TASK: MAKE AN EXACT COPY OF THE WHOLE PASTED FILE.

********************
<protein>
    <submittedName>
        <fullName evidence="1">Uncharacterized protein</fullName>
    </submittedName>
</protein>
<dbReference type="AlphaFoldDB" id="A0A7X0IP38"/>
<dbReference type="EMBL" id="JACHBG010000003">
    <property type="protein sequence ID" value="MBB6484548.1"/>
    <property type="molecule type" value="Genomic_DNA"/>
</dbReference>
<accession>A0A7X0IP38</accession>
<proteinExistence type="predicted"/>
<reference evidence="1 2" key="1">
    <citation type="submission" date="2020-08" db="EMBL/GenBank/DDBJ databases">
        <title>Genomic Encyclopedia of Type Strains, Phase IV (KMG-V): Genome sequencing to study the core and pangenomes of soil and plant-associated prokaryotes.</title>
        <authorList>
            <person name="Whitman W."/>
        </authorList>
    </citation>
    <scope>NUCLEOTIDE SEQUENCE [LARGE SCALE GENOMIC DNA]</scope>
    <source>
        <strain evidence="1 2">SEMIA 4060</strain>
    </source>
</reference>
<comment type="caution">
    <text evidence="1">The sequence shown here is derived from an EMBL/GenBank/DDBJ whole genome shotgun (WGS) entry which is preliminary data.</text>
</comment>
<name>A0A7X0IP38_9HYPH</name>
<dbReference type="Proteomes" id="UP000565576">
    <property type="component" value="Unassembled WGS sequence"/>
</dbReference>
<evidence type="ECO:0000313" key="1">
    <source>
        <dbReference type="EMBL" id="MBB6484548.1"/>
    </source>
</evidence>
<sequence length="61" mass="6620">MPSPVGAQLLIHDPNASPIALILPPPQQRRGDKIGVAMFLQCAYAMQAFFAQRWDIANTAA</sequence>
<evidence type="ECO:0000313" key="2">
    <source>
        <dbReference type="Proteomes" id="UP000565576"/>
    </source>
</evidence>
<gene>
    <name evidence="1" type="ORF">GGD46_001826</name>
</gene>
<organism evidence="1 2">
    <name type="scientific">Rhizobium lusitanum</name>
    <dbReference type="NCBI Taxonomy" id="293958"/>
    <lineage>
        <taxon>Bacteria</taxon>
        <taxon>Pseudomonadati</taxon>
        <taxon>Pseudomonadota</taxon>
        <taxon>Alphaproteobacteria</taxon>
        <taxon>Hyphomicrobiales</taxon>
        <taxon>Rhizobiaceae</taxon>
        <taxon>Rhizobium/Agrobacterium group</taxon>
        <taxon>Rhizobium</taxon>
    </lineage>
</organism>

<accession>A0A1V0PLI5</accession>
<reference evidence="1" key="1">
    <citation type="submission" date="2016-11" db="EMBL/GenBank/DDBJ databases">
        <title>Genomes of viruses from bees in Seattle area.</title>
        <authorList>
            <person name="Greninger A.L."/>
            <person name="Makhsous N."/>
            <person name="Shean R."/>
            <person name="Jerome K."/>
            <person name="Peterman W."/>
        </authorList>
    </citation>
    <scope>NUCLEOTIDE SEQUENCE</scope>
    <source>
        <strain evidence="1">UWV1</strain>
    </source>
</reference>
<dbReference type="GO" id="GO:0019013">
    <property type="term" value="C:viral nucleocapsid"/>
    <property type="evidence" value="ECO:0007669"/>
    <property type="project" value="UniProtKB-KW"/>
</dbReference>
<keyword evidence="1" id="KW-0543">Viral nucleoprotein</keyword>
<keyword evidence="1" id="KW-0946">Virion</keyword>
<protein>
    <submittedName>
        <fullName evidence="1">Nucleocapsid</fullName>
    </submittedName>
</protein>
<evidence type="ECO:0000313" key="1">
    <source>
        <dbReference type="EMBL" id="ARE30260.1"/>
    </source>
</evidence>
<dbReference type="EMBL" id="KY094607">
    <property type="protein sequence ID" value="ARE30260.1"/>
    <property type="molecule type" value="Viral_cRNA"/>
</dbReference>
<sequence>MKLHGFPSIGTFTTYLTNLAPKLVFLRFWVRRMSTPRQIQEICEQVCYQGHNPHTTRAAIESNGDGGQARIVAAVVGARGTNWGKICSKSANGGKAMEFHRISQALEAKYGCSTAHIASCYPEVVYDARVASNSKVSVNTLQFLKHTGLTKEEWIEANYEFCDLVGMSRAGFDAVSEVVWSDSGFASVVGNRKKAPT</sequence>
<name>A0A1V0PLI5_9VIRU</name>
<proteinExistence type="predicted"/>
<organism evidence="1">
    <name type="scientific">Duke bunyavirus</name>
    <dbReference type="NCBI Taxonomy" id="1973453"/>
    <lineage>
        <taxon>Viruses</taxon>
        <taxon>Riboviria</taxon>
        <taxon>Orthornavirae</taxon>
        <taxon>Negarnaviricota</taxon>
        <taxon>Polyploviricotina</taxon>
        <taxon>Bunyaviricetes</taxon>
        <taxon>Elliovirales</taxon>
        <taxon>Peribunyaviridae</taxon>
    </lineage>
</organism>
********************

<protein>
    <submittedName>
        <fullName evidence="1">Uncharacterized protein</fullName>
    </submittedName>
</protein>
<dbReference type="AlphaFoldDB" id="A0A7X0IP38"/>
<dbReference type="EMBL" id="JACHBG010000003">
    <property type="protein sequence ID" value="MBB6484548.1"/>
    <property type="molecule type" value="Genomic_DNA"/>
</dbReference>
<accession>A0A7X0IP38</accession>
<proteinExistence type="predicted"/>
<reference evidence="1 2" key="1">
    <citation type="submission" date="2020-08" db="EMBL/GenBank/DDBJ databases">
        <title>Genomic Encyclopedia of Type Strains, Phase IV (KMG-V): Genome sequencing to study the core and pangenomes of soil and plant-associated prokaryotes.</title>
        <authorList>
            <person name="Whitman W."/>
        </authorList>
    </citation>
    <scope>NUCLEOTIDE SEQUENCE [LARGE SCALE GENOMIC DNA]</scope>
    <source>
        <strain evidence="1 2">SEMIA 4060</strain>
    </source>
</reference>
<comment type="caution">
    <text evidence="1">The sequence shown here is derived from an EMBL/GenBank/DDBJ whole genome shotgun (WGS) entry which is preliminary data.</text>
</comment>
<name>A0A7X0IP38_9HYPH</name>
<dbReference type="Proteomes" id="UP000565576">
    <property type="component" value="Unassembled WGS sequence"/>
</dbReference>
<evidence type="ECO:0000313" key="1">
    <source>
        <dbReference type="EMBL" id="MBB6484548.1"/>
    </source>
</evidence>
<sequence length="61" mass="6620">MPSPVGAQLLIHDPNASPIALILPPPQQRRGDKIGVAMFLQCAYAMQAFFAQRWDIANTAA</sequence>
<evidence type="ECO:0000313" key="2">
    <source>
        <dbReference type="Proteomes" id="UP000565576"/>
    </source>
</evidence>
<gene>
    <name evidence="1" type="ORF">GGD46_001826</name>
</gene>
<organism evidence="1 2">
    <name type="scientific">Rhizobium lusitanum</name>
    <dbReference type="NCBI Taxonomy" id="293958"/>
    <lineage>
        <taxon>Bacteria</taxon>
        <taxon>Pseudomonadati</taxon>
        <taxon>Pseudomonadota</taxon>
        <taxon>Alphaproteobacteria</taxon>
        <taxon>Hyphomicrobiales</taxon>
        <taxon>Rhizobiaceae</taxon>
        <taxon>Rhizobium/Agrobacterium group</taxon>
        <taxon>Rhizobium</taxon>
    </lineage>
</organism>

<accession>A0A1V0PLI5</accession>
<reference evidence="1" key="1">
    <citation type="submission" date="2016-11" db="EMBL/GenBank/DDBJ databases">
        <title>Genomes of viruses from bees in Seattle area.</title>
        <authorList>
            <person name="Greninger A.L."/>
            <person name="Makhsous N."/>
            <person name="Shean R."/>
            <person name="Jerome K."/>
            <person name="Peterman W."/>
        </authorList>
    </citation>
    <scope>NUCLEOTIDE SEQUENCE</scope>
    <source>
        <strain evidence="1">UWV1</strain>
    </source>
</reference>
<dbReference type="GO" id="GO:0019013">
    <property type="term" value="C:viral nucleocapsid"/>
    <property type="evidence" value="ECO:0007669"/>
    <property type="project" value="UniProtKB-KW"/>
</dbReference>
<keyword evidence="1" id="KW-0543">Viral nucleoprotein</keyword>
<keyword evidence="1" id="KW-0946">Virion</keyword>
<protein>
    <submittedName>
        <fullName evidence="1">Nucleocapsid</fullName>
    </submittedName>
</protein>
<evidence type="ECO:0000313" key="1">
    <source>
        <dbReference type="EMBL" id="ARE30260.1"/>
    </source>
</evidence>
<dbReference type="EMBL" id="KY094607">
    <property type="protein sequence ID" value="ARE30260.1"/>
    <property type="molecule type" value="Viral_cRNA"/>
</dbReference>
<sequence>MKLHGFPSIGTFTTYLTNLAPKLVFLRFWVRRMSTPRQIQEICEQVCYQGHNPHTTRAAIESNGDGGQARIVAAVVGARGTNWGKICSKSANGGKAMEFHRISQALEAKYGCSTAHIASCYPEVVYDARVASNSKVSVNTLQFLKHTGLTKEEWIEANYEFCDLVGMSRAGFDAVSEVVWSDSGFASVVGNRKKAPT</sequence>
<name>A0A1V0PLI5_9VIRU</name>
<proteinExistence type="predicted"/>
<organism evidence="1">
    <name type="scientific">Duke bunyavirus</name>
    <dbReference type="NCBI Taxonomy" id="1973453"/>
    <lineage>
        <taxon>Viruses</taxon>
        <taxon>Riboviria</taxon>
        <taxon>Orthornavirae</taxon>
        <taxon>Negarnaviricota</taxon>
        <taxon>Polyploviricotina</taxon>
        <taxon>Bunyaviricetes</taxon>
        <taxon>Elliovirales</taxon>
        <taxon>Peribunyaviridae</taxon>
    </lineage>
</organism>